3. The criteria for an initial evaluation in excess of 10 percent for left hip trochanteric bursitis have not been met. 38 U.S.C.A. §§ 1155, 5103, 5103A, 5107(b) (West 2014); 38 C.F.R. §§ 3.102, 3.159, 4.1, 4.2, 4.3, 4.6, 4.7, 4.10, 4.40, 4.45, 4.59, 4.71a, Diagnostic Codes 5019 (2015).


REASONS AND BASES FOR FINDINGS AND CONCLUSION

I. Increased Rating

Disability ratings are determined by applying the criteria set forth in the VA Schedule for Rating Disabilities, found in 38 C.F.R., Part 4. The rating schedule is primarily a guide in the evaluation of disability resulting from all types of diseases and injuries encountered as a result of, or incident to, military service. The ratings are intended to compensate, as far as can practicably be determined, the average impairment of earning capacity resulting from such diseases and injuries and their residual conditions in civilian occupations. 38 U.S.C.A. § 1155; 38 C.F.R. § 4.1. 

Where there is a question as to which of two evaluations shall be applied, the higher evaluation will be assigned if the disability picture more nearly approximates the criteria for that rating. Otherwise the lower rating will be assigned. 38 C.F.R. § 4.7.

The Veteran's entire history is to be considered when making disability evaluations. See 38 C.F.R. § 4.1; Schafrath v. Derwinski, 1 Vet. App. 589 (1995). The Board acknowledges that a claimant may experience multiple distinct degrees of disability that might result in different levels of compensation from the time the increased rating claim was filed until a final decision is made. Hart v. Mansfield, 21 Vet. App. 505, 509-510 (2007).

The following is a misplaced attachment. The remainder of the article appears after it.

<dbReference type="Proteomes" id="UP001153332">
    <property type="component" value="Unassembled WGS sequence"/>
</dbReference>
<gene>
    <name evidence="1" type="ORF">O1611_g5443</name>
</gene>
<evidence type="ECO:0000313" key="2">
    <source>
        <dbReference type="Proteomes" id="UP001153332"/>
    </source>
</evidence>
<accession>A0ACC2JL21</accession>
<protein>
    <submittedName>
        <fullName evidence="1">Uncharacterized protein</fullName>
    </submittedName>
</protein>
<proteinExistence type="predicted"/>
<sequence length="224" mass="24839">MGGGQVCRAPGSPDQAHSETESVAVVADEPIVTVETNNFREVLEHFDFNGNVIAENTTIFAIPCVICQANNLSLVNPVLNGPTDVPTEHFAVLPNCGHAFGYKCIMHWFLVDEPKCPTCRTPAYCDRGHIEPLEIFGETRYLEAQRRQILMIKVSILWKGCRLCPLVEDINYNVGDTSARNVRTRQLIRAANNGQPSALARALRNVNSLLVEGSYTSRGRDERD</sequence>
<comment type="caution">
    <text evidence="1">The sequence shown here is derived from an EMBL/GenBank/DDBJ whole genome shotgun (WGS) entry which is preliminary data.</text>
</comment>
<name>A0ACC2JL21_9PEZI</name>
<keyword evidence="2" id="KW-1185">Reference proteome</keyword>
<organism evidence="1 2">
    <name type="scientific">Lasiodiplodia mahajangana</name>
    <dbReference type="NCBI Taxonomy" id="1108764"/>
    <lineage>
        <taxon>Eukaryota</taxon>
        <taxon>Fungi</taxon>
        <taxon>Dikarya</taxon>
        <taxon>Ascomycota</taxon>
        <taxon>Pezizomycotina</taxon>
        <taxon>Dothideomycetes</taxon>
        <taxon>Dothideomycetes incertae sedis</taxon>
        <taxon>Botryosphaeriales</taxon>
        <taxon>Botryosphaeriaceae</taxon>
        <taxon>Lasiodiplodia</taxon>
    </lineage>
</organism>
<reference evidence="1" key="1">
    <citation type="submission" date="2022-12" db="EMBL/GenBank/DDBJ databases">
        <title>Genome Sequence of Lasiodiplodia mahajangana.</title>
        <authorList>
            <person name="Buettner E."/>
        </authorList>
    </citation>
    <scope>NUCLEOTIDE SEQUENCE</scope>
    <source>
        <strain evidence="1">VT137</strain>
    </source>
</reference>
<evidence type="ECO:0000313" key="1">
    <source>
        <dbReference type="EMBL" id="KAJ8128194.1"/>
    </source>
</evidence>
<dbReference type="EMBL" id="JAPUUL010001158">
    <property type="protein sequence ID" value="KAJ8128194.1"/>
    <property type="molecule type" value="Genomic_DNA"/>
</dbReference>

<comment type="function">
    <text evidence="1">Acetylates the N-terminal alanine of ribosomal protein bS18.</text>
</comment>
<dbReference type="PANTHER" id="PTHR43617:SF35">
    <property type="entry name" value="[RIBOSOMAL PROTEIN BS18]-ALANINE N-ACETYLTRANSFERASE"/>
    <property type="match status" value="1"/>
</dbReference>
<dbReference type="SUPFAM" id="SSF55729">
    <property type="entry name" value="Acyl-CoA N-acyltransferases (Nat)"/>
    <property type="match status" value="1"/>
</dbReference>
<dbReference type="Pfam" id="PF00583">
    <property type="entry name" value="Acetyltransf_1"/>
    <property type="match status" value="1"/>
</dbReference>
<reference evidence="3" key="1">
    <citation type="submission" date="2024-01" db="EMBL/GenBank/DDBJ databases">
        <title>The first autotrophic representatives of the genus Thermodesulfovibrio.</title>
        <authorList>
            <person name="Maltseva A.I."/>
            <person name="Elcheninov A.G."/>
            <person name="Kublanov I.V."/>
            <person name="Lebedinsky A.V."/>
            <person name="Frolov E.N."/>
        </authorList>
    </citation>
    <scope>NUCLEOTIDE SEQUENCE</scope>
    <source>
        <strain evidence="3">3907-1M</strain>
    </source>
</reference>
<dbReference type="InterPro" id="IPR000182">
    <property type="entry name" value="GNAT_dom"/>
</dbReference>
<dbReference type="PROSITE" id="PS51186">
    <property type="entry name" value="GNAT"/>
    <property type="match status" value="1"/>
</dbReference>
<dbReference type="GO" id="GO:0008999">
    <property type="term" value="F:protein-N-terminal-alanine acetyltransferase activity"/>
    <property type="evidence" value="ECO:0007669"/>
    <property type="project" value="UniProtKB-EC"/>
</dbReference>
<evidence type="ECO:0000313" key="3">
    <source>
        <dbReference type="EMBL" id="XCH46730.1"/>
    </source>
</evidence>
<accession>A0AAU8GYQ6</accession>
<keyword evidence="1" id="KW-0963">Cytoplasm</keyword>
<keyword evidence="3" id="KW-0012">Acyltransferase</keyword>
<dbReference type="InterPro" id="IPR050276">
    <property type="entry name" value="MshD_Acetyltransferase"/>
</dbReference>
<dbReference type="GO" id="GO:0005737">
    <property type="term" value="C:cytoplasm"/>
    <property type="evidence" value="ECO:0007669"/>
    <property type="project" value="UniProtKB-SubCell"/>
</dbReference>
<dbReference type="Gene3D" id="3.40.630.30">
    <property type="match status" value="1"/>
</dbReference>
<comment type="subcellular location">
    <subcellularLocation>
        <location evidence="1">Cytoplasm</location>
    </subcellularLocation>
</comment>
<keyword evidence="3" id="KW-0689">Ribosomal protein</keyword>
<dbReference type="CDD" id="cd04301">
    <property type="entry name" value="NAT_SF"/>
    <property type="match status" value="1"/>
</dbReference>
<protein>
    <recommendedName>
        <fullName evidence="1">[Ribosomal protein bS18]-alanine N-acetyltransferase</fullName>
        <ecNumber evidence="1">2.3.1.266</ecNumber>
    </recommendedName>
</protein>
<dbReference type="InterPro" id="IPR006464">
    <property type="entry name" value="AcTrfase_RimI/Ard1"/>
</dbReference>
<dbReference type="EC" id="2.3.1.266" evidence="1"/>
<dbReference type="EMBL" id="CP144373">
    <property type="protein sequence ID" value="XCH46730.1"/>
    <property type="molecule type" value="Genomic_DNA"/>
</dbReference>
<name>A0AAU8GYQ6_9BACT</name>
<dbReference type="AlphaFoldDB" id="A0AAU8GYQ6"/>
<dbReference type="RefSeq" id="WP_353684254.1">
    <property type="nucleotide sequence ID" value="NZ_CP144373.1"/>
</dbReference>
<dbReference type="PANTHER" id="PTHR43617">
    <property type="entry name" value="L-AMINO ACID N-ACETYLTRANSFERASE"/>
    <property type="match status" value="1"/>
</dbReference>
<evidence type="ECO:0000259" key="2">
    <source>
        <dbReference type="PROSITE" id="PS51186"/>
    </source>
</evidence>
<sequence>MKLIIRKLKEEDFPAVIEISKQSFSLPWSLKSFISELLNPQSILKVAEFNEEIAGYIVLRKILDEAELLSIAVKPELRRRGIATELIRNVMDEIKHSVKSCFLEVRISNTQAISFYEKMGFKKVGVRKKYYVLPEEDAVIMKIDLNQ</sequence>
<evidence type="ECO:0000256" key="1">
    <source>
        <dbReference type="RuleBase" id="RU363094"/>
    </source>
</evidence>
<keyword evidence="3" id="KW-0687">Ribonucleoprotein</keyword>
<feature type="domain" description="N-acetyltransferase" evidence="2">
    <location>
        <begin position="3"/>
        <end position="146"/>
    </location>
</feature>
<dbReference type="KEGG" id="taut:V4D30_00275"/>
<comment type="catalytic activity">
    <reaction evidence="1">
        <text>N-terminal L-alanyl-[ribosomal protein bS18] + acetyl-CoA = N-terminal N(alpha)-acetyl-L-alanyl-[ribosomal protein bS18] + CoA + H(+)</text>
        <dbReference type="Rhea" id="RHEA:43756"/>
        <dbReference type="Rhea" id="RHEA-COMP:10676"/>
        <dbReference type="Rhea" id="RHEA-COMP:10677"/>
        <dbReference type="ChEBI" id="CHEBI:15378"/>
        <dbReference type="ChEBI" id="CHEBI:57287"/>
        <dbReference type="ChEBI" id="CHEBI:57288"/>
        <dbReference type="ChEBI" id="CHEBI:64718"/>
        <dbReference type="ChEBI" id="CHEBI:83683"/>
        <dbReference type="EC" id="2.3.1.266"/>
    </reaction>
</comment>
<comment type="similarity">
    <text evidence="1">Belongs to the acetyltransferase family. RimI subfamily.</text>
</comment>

Disability of the musculoskeletal system is primarily the inability, due to damage or infection in the parts of the system, to perform the normal working movements of the body with normal excursion, strength, speed, coordination, and endurance. It is essential that the examination on which ratings are based adequately portray the anatomical damage, and the functional loss, with respect to all these elements. The functional loss may be due to absence of part, or all, of the necessary bones, joints and muscles, or associated structures, or to deformity, adhesions, defective innervation, or other pathology, or it may be due to pain, supported by adequate pathology and evidenced by visible behavior of the claimant undertaking the motion.

Under 38 C.F.R. § 4.40, functional loss may be due to pain, supported by adequate pathology and evidenced by the visible behavior of the claimant on motion. Disability of the musculoskeletal system is the inability to perform normal working movement with normal excursion, strength, speed, coordination, and endurance, and that weakness is as important as limitation of motion, and that a part that becomes disabled on use must be regarded as seriously disabled. A little used part of the musculoskeletal system may be expected to show evidence of disuse, through atrophy, for example. 38 C.F.R. § 4.40.

The provisions of 38 C.F.R. §§ 4.45 and 4.59 also contemplate inquiry into whether there is limitation of motion, weakness, excess fatigability, incoordination, and impaired ability to execute skilled movements smoothly, and pain on movement, swelling, deformity, or atrophy of disuse. Instability of station, disturbance of locomotion, and interference with sitting, standing, and weight-bearing are also related considerations. The Court has held that diagnostic codes predicated on limitation of motion require consideration of a higher rating based on functional loss due to pain on use or due to flare-ups. 38 C.F.R. §§ 4.40, 4.45, 4.59; Johnson v. Brown, 9 Vet. App. 7 (1997); DeLuca v. Brown, 8 Vet. App. 202, 206 (1995).